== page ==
Rural Reading: Sweet singing Robin is a bullyBy Adrian Lawson
December 10, 2010
A simple and very rewarding thing that we can do, if we have a little bit of space, is to put some food out for the birds.
It certainly helps the birds find food very easily, but it also allows you to watch the birds going about their business in a way that you would only otherwise see if you were in a hide on a nature reserve.
My garden is my own little nature reserve and I have quite a few feeders with a range of food – and obviously quite a few birds.
At the moment I have been watching a robin and I have come to the conclusion he is the least pleasant bird in the garden. We jokingly suggest shooting him.
He is a bully of the worst kind, taking over the bird tables and driving away competition.
This is normal for a robin and the sweet song is actually a way of claiming his territory. He vigorously drives away other robins. This is the way of the robin – it always has been and I can accept it.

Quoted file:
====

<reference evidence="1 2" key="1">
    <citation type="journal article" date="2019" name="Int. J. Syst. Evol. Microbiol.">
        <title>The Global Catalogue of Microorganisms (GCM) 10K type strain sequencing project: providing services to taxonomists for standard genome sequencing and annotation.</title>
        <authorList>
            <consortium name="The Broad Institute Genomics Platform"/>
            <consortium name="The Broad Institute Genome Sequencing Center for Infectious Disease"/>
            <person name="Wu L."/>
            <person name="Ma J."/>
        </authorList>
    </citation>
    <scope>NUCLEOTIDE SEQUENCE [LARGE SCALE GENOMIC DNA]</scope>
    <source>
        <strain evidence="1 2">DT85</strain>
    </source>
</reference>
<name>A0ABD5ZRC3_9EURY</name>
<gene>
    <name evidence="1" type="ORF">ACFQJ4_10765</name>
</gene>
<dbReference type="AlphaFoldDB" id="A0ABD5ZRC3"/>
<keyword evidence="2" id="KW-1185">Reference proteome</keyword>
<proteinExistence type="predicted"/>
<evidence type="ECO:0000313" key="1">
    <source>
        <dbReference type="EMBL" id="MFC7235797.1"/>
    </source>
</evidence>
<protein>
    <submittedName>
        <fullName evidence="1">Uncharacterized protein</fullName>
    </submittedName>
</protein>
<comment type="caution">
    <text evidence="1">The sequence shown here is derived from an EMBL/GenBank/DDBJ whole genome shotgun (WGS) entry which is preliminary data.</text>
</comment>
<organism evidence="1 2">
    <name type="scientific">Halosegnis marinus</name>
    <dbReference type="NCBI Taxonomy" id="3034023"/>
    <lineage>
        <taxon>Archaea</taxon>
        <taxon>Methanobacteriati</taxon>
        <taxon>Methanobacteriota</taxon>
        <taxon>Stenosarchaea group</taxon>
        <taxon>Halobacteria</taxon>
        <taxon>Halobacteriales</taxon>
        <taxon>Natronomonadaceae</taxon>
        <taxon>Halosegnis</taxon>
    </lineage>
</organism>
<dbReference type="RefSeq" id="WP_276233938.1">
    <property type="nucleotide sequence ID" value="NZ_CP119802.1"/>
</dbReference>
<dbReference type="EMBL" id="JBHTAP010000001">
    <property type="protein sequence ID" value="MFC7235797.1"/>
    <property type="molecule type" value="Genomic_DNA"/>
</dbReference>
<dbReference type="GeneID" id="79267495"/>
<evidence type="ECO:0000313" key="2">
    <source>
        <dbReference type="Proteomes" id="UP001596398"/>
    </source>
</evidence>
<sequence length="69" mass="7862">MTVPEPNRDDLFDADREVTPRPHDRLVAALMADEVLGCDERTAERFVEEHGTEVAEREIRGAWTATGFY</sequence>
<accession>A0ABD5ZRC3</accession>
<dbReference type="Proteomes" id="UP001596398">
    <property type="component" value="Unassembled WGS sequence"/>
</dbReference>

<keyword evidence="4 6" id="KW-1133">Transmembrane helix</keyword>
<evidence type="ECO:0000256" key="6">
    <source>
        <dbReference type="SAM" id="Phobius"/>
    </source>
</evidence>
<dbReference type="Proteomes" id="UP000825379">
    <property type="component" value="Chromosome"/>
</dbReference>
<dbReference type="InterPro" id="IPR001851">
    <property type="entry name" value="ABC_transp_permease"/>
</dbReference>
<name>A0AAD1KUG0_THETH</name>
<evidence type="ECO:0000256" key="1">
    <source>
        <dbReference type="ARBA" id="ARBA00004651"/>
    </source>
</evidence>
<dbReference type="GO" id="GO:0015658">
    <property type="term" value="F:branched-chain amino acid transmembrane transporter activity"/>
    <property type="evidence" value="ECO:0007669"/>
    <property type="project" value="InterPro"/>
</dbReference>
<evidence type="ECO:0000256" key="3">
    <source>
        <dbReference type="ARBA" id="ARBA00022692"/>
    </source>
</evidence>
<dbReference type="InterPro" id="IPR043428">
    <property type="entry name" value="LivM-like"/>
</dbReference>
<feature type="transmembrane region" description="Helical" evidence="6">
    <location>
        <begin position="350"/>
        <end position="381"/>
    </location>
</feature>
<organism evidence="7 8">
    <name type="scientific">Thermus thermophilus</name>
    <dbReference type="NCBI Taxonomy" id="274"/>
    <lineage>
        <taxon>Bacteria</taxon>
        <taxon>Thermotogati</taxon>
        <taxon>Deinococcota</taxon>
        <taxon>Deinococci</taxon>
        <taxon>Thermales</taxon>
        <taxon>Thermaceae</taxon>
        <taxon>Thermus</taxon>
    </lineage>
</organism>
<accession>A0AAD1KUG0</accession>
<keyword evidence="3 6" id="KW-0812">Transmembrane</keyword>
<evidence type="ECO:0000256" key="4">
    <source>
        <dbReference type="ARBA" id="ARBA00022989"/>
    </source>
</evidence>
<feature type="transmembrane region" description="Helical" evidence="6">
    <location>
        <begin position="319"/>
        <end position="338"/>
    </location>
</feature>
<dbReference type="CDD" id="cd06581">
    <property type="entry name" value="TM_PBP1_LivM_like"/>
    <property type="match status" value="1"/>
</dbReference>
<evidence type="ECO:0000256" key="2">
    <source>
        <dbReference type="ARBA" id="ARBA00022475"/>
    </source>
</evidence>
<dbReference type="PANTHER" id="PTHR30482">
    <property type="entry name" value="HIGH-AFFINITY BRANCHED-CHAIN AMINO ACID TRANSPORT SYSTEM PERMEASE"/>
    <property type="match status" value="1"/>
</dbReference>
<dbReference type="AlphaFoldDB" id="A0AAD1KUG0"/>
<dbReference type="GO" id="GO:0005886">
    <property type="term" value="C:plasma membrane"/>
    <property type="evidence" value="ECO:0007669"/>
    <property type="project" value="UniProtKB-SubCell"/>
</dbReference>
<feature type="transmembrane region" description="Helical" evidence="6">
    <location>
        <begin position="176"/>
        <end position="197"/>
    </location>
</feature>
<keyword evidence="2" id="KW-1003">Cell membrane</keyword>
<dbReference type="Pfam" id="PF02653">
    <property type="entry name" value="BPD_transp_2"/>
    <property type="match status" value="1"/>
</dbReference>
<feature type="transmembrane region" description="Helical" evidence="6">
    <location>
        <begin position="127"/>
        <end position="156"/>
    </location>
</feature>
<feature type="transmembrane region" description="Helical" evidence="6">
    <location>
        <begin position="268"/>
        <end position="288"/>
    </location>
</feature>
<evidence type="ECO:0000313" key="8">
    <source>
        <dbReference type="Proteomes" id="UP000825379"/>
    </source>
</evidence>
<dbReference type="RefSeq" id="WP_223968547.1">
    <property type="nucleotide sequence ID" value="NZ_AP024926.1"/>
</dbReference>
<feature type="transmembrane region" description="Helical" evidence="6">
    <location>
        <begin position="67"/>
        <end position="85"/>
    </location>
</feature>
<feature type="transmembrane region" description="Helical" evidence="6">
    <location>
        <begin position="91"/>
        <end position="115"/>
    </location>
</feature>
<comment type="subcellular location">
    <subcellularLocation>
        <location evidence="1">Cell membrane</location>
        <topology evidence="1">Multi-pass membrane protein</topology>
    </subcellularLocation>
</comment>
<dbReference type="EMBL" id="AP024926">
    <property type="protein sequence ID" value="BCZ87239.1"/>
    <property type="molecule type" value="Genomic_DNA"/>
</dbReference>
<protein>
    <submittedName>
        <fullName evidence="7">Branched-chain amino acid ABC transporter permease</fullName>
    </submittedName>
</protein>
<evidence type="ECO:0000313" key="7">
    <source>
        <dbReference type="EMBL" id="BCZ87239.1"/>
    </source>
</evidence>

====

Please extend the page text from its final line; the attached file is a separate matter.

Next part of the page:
The problem is that he has taken to driving away other birds. He will have a go at a chaffinch, but not always, and he also drives away the dunnocks. The dunnock manages to thrive nevertheless.
The real problem I have is that he has taken to driving away the scarcer, more unusual birds I really like to see in my garden, the reed bunting, the blackcap and the bullfinch.
In recent years I have had very large numbers of reed buntings but this year the resident robin has taken to bullying them too, and with a passion that is extraordinary.
The buntings don’t get a moment’s peace. Last year I had thirty or so buntings feeding on the lawn, but this year only two of these shy and scarce birds have tried to feed in my garden so far.
I know what I don’t want on my Christmas cards this year!